Comcast Corporation and Time Warner Cable, Inc said on Friday they had abandoned their proposed $45 billion merger after U.S. regulators said the deal would give Comcast an unfair advantage in the Internet-based services market.
The Department of Justice said the plan to merge the two biggest U.S. cable companies would have made Comcast an "unavoidable gatekeeper" for broadband services.
The deal had faced vocal criticism from some politicians, media company executives and diverse consumer and industry groups, who had worried it would create a monolith with too much control over what Americans do online and watch on TV.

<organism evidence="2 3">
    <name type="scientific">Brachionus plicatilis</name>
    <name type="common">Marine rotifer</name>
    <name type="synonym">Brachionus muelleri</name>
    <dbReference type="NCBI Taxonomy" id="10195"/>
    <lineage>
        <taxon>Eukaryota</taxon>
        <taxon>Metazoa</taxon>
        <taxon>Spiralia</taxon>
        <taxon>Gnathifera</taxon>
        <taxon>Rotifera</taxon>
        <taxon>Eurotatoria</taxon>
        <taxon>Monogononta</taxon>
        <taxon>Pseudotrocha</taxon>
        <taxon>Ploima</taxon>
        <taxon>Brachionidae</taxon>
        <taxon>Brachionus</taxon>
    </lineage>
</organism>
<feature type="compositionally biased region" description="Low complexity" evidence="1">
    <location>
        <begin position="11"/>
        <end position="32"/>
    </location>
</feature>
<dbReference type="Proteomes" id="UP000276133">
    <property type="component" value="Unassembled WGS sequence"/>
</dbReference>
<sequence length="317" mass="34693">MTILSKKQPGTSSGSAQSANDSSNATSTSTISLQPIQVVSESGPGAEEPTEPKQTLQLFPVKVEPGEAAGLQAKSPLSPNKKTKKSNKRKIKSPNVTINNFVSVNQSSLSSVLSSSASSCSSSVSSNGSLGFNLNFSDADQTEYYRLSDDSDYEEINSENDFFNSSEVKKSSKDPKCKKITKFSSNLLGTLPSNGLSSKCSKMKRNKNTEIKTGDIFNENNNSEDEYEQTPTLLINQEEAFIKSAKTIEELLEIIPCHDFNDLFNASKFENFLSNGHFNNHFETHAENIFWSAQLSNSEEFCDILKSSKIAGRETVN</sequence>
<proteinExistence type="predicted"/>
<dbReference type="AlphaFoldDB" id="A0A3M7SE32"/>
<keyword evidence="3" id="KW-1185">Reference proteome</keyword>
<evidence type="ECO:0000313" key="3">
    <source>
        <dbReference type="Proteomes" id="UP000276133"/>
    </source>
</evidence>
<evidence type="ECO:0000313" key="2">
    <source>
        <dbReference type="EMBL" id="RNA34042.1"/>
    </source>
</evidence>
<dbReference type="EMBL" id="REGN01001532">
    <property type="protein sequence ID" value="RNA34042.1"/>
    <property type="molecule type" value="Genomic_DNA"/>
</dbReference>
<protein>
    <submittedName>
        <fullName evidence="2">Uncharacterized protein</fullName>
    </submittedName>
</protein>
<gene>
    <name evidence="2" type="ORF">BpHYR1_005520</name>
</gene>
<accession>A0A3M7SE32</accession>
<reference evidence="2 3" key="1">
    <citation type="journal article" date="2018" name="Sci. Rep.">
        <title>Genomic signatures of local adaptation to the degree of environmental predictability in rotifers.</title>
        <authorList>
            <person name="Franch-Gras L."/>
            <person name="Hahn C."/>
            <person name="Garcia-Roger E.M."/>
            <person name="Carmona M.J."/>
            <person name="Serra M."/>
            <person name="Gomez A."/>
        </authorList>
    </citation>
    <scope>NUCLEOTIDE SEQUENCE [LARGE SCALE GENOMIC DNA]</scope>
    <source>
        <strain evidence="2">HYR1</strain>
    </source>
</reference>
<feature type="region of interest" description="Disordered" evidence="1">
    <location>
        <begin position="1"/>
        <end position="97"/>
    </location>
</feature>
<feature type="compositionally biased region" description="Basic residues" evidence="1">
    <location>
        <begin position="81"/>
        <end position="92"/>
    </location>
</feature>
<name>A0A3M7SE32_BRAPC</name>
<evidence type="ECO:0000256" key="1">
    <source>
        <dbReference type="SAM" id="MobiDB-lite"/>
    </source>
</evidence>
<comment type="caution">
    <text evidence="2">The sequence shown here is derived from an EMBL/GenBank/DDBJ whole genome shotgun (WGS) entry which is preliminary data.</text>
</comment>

Federal Communications Commission Chairman Tom Wheeler said on Friday that the merger would have posed an "unacceptable risk to competition and innovation."
The U.S. cable TV industry has been rapidly consolidating in the past few years as it grapples with the rising popularity of satellite TV and Web-based entrants such as Netflix, Inc.
"Today, we move on," Comcast Chief Executive Brian Roberts said in a statement.
Comcast shares were up 1.3 percent at $59.99 in premarket trading, while Time Warner Cable shares were up 0.83 percent at $149.99.